During a press conference, several Northwest Georgia sheriffs, including Gordon County Sheriff Mitch Ralston, agreed that the Georgia House is “rushing” to pass a bill that would allow for manufacturing of cannabis for production of low-level THC oil. House representatives say the bill is far from complete.

On Monday, a press conference was held at the Catoosa County Sheriff’s Office in Ringgold, where the sheriffs from several different Northwest Georgia counties gathered to express their concerns regarding House Bill 324. The counties represented included Gordon, Catoosa, Walker, Whitfield, Dade and Chattooga counties. The bill passed the House on Tuesday with a 123-40 vote, and is now being considered by the Senate.

A news release announcing the conference stated that the sheriffs had common concerns with “the way the bill is being rushed through with many unanswered questions about regulation, oversight and convicted felons having ownership and/or employed, and unfunded regulation.”

HB 324, sponsored by Rep. Micah Gravley, R-Douglasville, has been in the works for about a year and it would legalize the production, manufacturing and dispensing of low-level THC oil in the state, strictly for the purpose of aiding individuals with severe seizure disorders.

The sheriffs’ take

At the press conference, Catoosa County Sheriff Gary Sisk represented the others in sharing their position on HB 324, which was strictly against the bill’s approval.

“You can tell there really hasn’t been much thought or collaboration with law enforcement officers when they were writing the bill,” Sisk said. “We have no idea why there’s been a rush.”

Some of the sheriffs’ concerns stemmed from the opinion that the passing of this bill would be a gateway for legalizing recreational marijuana. They didn’t like the term “unlimited,” which is present in the bill with regards for growing cannabis and hemp products, or the potential for felons to be included in the manufacturing process that wasn’t addressed in the bill’s first drafts.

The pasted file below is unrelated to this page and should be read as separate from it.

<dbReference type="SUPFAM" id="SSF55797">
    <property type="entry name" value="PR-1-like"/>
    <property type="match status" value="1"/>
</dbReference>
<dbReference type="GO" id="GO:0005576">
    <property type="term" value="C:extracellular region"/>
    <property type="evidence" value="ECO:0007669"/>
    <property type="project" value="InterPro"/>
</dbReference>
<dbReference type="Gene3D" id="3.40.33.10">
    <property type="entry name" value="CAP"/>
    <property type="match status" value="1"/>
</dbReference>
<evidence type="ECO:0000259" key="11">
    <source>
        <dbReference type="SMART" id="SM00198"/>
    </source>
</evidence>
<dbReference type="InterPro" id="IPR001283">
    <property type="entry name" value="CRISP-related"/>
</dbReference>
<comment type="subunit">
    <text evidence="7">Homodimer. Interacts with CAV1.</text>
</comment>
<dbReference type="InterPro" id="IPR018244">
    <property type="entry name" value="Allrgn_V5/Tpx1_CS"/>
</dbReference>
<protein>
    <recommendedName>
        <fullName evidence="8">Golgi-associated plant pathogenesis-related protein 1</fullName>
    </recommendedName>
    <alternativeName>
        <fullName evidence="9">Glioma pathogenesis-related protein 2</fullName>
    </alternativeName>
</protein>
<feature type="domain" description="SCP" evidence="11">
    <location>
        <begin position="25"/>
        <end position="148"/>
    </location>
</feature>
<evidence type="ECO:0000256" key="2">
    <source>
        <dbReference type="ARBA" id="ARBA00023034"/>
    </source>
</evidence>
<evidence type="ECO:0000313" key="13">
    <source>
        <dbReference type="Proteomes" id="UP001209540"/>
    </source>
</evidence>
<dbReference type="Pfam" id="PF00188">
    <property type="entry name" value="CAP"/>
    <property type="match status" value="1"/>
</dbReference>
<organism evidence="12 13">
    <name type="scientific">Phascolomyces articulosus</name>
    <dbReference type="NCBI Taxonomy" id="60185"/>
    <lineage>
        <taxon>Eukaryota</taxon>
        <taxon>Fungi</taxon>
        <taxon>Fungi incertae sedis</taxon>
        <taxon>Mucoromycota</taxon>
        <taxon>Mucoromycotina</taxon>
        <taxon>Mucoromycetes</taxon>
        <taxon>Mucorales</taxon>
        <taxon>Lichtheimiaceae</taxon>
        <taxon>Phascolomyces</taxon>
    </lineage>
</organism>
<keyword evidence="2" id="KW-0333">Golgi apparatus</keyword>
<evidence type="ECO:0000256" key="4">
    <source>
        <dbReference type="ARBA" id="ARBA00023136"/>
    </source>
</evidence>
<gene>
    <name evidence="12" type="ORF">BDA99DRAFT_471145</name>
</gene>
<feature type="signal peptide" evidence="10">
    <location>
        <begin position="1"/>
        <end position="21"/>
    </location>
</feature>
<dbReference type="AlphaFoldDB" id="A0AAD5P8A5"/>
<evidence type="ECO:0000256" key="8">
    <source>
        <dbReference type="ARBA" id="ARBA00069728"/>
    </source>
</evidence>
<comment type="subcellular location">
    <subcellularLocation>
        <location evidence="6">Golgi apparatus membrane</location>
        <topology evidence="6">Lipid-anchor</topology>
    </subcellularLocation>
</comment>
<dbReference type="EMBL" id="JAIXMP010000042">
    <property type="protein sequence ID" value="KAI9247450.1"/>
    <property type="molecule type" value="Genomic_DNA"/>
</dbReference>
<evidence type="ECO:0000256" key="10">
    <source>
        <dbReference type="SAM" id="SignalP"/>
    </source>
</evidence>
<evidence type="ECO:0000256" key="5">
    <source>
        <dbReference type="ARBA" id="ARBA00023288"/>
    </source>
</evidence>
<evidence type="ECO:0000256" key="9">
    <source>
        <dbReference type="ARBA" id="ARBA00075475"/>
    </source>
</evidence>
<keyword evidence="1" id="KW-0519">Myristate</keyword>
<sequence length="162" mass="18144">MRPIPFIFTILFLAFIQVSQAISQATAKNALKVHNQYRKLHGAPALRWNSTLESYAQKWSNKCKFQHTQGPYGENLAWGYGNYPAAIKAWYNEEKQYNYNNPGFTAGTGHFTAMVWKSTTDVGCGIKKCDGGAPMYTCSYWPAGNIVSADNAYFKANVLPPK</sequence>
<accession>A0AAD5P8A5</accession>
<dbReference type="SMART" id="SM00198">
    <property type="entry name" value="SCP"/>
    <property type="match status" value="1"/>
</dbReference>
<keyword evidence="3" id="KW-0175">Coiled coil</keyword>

Central in their argument was that only around 8,000 patients in the state are currently registered to buy THC oil for serious medical issues through the Low THC Oil Patient Registry. and that according to the HB 324, the licenses that would be extended must be given to only five companies that would invest $10 million as an investment and $5 million for a nonrefundable bond.

“Why would companies do that for a little over 8,000 customers?” Sisk said. “Do you think their investment is worth that? No, because they’re planning on going a lot further than that. We’re changing the law for a little over 8,000 people?”

There are currently almost 10.5 million people living in the state of Georgia.

Sisk also expressed concerns for the first five licenses and asked why it should be “unlimited” for a little over 8,000 customers.

When a Channel 3 reporter asked Sisk if he had $10 million, would he spend it to save 500 people in his county, hypothetically, Sisk responded by saying, “If I had $10 million I could buy them a home in Colorado and say go there and enjoy it.”

“What company that’s working for a profit is going to do that,” Sisk said, referring to spending a minimum of $15 million on a little over 8,000 customers. “The drug cartel could meet that.”

On behalf of the other sheriffs, Sisk also pointed at the example of Colorado. Sisk said Colorado’s Democratic Gov. Jared Polis recommended other states that were looking at bills regarding cannabis and hemp to take time in examining the issue and glean perspective from the actions of Colorado and others which have passed legalization.

Another concern expressed by the sheriffs included the part of the bill that gives access to the GBI and Department of Public Health to monitor the manufacturing process, but excludes local law enforcement officers to regulate production and distributing.

“There’s nothing about who’s going to fund the extra agents it’s going to require from the GBI,” Sisk said. “It always falls back to the local level. Why have they went about it the way they have to circumvent so many things that are already in place?”

Gordon County Sheriff Mitch Ralston said he thought the conference went great.